This is something that most talented people do not learn because they enjoy being lazy and enjoy floating through life — at least until those that they believed to be beneath them begin to sprint right on past them. When this happens, the talented either come to realize their mistake and begin to work hard in order to catch up on all the work they put off for their entire lives, or they continue to believe that things will eventually turn to their favor and continue cruising.

If they choose the latter then they amount to nothing and devolve to the average — or go insane and spend the rest of their lives hating themselves and their failures, hating the world for not realizing their talent. The world realized, but raw talent is nothing without work.

It's a shame really. Those born with 'talent' or a sharp intelligence tend to waste their lives and waste all of their potential along with it. Laziness and self-righteous entitlement plagues too many people as it is and loves to feed on those that are under the false illusion that their lives will be smooth and easy. Life is never easy for one simple reason.

When we are young we come to understand what we are capable of and plan our lives accordingly. The more talented we believe ourselves to be, the more daring our hopes and dreams. The more seemingly unlikely the dreams, the more difficult to attain. The more talented you are, the more insane your dreams are and the more difficult they will be to get a hold of.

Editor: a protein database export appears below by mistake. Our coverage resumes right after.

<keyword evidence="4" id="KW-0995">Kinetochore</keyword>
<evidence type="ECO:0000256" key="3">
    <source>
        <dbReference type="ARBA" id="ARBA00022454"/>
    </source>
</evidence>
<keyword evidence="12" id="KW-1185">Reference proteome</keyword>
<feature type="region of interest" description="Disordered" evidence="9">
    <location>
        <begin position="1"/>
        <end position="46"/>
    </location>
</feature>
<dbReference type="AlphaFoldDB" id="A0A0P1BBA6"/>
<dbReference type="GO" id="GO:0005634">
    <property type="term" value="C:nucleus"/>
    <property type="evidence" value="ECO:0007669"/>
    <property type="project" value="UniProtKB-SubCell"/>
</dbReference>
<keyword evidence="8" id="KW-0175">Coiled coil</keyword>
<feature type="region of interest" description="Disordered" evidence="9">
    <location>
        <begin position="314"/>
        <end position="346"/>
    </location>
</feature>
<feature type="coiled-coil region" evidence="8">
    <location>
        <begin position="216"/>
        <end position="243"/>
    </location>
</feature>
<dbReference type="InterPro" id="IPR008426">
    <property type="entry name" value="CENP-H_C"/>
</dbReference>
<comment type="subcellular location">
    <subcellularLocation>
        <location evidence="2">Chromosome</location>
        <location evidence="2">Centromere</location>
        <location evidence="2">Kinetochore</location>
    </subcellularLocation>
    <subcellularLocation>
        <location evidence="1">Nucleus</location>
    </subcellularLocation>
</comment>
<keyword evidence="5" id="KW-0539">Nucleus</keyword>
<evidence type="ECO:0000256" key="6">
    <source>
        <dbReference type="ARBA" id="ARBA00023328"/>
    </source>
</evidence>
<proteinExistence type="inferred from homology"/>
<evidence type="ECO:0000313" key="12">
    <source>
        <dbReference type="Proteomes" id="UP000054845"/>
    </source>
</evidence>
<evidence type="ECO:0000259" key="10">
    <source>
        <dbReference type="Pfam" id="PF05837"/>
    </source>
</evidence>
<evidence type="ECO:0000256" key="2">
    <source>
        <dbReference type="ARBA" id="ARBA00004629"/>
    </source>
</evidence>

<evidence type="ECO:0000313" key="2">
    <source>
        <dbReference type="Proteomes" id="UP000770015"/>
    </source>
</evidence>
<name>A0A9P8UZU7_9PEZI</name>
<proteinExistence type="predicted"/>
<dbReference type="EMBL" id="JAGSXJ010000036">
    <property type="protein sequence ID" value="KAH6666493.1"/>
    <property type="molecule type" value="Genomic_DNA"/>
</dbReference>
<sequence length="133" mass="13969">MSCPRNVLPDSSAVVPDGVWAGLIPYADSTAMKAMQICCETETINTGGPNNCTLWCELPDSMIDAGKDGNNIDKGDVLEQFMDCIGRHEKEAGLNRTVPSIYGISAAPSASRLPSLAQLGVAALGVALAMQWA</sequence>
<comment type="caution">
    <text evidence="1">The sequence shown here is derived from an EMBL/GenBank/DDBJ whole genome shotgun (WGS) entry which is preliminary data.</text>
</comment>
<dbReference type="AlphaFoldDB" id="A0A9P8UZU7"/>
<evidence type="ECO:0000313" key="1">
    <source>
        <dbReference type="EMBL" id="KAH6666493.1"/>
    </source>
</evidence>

No matter how talented you are, you will need to work hard for that which you really want. Fail to work hard, fail to put in the effort, the hours, fail to break a sweat and you will inevitably end up a failure. A talented failure is still a failure…No. Worse.

A talented failure is the worst kind of failure because you are wasting the gifts that nature gave you. Being talented comes with the responsibility to put your skills and intelligence towards bettering the human race and helping our further evolutionary progress. Being lazy doesn't accomplish shit.

Paul Hudson | Elite.

For more from Paul, follow him on Twitter @MrPaulHudson

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A young writer, philosopher, and entrepreneur, Paul Hudson (@MrPaulHudson) has been writing for Elite Daily nearly since the start. He primarily addresses the successes and downfalls of love and life.
A young writer, philosopher, and entrepreneur, Paul Hudson (@MrPaulHudson) has been writing for Elite Daily nearly since the start. He primarily addresses the successes and downfalls of love and life.